5. John Garcia

    John Garcia Executive Producer

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    I know what you're saying about the fireplace, but will you be using it that often other than winter?

    Well, there's the CC-370 OW that can be mounted on the wall (or fit on the mantle).

    Mabye bracket mount the 470 above and angled down?
     
  6. AlanZ

    AlanZ Screenwriter

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    Two words: Phantom center

    Those 60s are too good to compromise your front sound stage with a lesser center, IMO.
     
  7. Karl D

    Karl D Auditioning

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    John, the 370 is shorter than the 470, but it's still pretty tall at 7+ inches (the 470 is a little over 9). For the 2 inch height difference, I'd stick with the 470. Neither can realistically be mounted over the TV, because of the extreme height involved. The mantle height is almost neck height on me, and I'm 6 foot. That means it's at least 60" off the deck. The display (a Pioneer PDP-5040HD) is 29" inches tall. Even if the display was mounted al the way down in contact with the mantle, the top edge would still be more that 8 feet above the floor. I can't imagine that would work well at all. The center channel signal would sound like it was coming from above you, not in front of you. That's why I think the speaker has be between the fireplace and the display. And to keep the display from reaching neck-distorting height, I need as thin of a center channel as possible.

    I guess I'm going to pick up the Mirage and try it out. Best Buy has one I can take home, and return it if the sound just doesn't work. If all else fails, I may be forced to buy a whole new "compact" system for this room, and just store the Studio 60's along with the ADP-470s and CC470 until I get my basement theatre built. I'll miss them, though.


    What's a phantom center?
     
  8. John Garcia

    John Garcia Executive Producer

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    If you mount the center high and angle it down toward you, it won't sound like it is up high.

    A phantom center would simply be no center at all. I prefer to have one, but in your situation, this may be a viable option.
     
  9. AlanZ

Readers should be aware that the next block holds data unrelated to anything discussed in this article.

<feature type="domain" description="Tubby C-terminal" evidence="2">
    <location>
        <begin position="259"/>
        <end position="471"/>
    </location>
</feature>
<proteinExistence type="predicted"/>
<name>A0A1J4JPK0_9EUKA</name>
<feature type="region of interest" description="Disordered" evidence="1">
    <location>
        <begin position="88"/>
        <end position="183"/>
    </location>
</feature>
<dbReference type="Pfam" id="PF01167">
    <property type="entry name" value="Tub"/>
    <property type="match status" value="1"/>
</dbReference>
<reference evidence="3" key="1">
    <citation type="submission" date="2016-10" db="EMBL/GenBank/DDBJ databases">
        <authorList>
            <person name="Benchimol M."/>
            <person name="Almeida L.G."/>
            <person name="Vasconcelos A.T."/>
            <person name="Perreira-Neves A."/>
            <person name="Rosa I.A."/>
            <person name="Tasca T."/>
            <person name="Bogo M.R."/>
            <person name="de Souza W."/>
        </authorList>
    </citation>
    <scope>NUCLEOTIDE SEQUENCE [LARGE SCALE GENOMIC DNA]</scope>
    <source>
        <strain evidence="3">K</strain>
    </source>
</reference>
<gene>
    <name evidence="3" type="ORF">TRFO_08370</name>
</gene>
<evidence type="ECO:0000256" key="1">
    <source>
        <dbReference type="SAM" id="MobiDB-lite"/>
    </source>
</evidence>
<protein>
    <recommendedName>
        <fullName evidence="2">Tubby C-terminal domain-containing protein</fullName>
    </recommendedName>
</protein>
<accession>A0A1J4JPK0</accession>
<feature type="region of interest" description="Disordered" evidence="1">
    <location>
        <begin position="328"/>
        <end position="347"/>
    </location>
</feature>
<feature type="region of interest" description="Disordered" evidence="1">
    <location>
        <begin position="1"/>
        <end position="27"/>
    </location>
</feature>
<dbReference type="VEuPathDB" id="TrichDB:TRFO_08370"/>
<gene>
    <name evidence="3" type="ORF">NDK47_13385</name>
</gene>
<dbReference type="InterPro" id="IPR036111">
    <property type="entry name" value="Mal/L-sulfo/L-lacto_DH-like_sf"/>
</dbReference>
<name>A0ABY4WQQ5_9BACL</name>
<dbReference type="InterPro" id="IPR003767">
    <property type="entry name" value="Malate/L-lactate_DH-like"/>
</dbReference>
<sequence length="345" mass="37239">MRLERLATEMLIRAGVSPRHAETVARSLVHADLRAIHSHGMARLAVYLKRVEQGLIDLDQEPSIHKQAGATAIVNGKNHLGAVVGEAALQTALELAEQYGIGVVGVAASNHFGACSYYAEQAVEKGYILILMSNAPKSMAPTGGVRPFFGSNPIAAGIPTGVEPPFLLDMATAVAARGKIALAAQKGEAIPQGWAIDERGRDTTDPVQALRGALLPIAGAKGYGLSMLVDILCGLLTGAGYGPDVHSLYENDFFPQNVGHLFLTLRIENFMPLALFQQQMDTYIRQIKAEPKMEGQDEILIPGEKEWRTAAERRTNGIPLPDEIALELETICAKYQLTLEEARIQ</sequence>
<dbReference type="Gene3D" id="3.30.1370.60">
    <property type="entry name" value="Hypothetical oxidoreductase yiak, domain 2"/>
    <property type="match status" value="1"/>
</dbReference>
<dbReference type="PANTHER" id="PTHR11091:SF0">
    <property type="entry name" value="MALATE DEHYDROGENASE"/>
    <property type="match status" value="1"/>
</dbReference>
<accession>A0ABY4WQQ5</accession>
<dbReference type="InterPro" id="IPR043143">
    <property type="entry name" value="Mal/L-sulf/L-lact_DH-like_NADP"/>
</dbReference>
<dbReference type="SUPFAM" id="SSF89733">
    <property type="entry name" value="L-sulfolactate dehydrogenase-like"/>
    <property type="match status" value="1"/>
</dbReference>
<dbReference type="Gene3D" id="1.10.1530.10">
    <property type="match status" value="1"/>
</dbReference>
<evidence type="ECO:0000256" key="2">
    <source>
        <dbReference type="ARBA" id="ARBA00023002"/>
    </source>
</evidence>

AlanZ Screenwriter

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    As John said, it's going w/out a center. You tell your receiver or pre/pro that you don't have one hooked up, and it basically sends the signal to the mains instead. I've been running this sort of arrangement for about three years now. There are people who prefer a center, and people who prefer it w/out one, but you won't really know where you fall until you try it yourself. In my opinion, it only works once you get to a certain quality of speaker, and the 60's are definitely at that level. In fact, it was when I had my Paradigm studio/100s and the studio/cc when I first figured out that I liked it better w/out the center.
     
  10. DevinJC

    DevinJC Stunt Coordinator

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    Yeah, with that set up, I'm thinking no chance anything is going to sound better than a phantom center, unless all your seating is way way off axis.
     
  11. Karl D

    Karl D Auditioning

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    Hmmm...interesting idea. I hadn't thought of that. And my seating is squarely on axis (at least the center of the sofa is). I'll try it out and see how it sounds.
     
  12. AlanZ

    AlanZ Screenwriter

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    Yeah, you may or may not like it. Just remember that a general rule is that when you toe in a speaker you give up a little in terms of size of soundstage, but you typically gain greater image focus. I'd have them toed in at least a little. Also be sure that the front of the speaker is further out into the room than any entertainment center you may have in the middle of the speaker pair.

    And definitley be sure to remind your receiver that you don't have a center....or it will sound terrible [​IMG]